This thread really makes me wish that I could simply win the lottery, recluse myself to a cabin in remote Maine or similar, have dairy goats and chickens and hunt other game for food!

I totally concur!  Frankenburgers give me the heebie jeebies!   
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nougat

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Re: Zero-carb eating (human carnivorism) = awesome!
« Reply #80 on: December 09, 2009, 09:31:26 PM »

there are studies that show that saturated fats are good for you.  it seems that they're bad when combined with carbs.
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goblyn

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Re: Zero-carb eating (human carnivorism) = awesome!
« Reply #81 on: December 10, 2009, 06:46:51 AM »

I personally think that saturated fats are getting the blame because the animal meat that gives us the most saturated fat (beef and pork) comes from animals being fed a diet which is unnatural to them (in the states at least, that diet is composed mainly of corn, which neither pigs nor cows eat naturally).  I wouldn't be suprised if someone found out that all those things that are supposedly caused by saturated fats are really caused by eating this genetically modified corn forced eating animal meat.  Hormones and GM food aside, the simple fact that cows are not supposed to eat corn but are given it in vast quantities, could change the meat and make it unhealthy for humans to consume in large quantities.

But that's all hypothetical psuedoscience. 
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IndianGirl

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Re: Zero-carb eating (human carnivorism) = awesome!
« Reply #82 on: January 09, 2010, 12:40:53 AM »

Lord Stern, author of the 2006 Stern Review on the cost of tackling global warming, said that a successful deal at the upcoming Climate Change Conference in Copenhagen would lead to soaring costs for meat and other foods that generate large quantities of greenhouse gases.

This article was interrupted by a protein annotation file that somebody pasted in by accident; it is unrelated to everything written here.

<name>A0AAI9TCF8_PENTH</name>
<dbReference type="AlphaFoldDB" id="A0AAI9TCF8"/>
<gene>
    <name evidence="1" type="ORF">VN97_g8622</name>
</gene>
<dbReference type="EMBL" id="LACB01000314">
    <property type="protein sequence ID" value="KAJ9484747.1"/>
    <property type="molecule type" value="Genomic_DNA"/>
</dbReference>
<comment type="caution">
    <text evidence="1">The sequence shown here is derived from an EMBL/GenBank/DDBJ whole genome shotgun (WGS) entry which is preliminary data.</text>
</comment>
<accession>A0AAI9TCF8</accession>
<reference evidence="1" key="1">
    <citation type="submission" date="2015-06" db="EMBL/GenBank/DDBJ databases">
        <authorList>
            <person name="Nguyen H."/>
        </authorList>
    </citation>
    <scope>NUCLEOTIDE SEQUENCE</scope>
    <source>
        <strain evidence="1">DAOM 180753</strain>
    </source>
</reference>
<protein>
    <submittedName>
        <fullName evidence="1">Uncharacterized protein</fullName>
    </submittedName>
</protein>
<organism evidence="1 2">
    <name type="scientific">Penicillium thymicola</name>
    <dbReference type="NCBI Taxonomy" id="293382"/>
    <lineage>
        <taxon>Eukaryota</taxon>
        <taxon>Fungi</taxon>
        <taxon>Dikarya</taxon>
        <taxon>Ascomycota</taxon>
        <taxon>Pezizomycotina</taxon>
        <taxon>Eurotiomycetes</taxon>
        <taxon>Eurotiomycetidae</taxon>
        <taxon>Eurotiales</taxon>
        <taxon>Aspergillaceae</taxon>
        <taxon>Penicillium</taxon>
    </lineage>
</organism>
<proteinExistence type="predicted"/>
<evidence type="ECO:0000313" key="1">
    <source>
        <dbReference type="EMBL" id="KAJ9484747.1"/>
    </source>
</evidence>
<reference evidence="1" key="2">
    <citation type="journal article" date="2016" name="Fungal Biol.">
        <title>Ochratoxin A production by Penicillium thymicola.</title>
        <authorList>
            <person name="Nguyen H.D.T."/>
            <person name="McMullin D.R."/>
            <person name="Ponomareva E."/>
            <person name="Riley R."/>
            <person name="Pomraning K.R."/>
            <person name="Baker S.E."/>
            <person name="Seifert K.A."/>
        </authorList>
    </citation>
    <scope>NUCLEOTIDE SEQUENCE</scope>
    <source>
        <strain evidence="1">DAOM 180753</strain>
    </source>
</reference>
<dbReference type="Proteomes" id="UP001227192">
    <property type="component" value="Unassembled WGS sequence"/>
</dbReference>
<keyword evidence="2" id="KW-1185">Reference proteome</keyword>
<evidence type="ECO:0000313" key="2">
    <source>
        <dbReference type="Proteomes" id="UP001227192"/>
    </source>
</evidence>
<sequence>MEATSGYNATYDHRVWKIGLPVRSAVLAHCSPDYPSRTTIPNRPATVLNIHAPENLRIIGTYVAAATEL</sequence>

A former chief economist at the World Bank, Stern warned that British taxpayers would need to contribute about £ 3 billion a year by 2015 to help poor countries to cope with the impact of climate change.

http://timesofindia.indiatimes.com/home/environment/global-warming/Turn-vegetarian-and-conquer-climate-change-expert-/articleshow/5170121.cms

Looks like countries that consume most animal products and hence cause most climate change and hence destruction will be paying the price for disturbing the balance of nature. We cannot disturb the balance of nature without paying the price ourselves.
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Phoebe

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Re: Zero-carb eating (human carnivorism) = awesome!
« Reply #83 on: January 09, 2010, 10:21:47 AM »

The future of in-vitro meat is just not that far away.  My guess is maybe five years, or, at the outside, ten years.  Great article at http://hplusmagazine.com/articles/bio/eight-ways-vitro-meat-will-change-our-lives .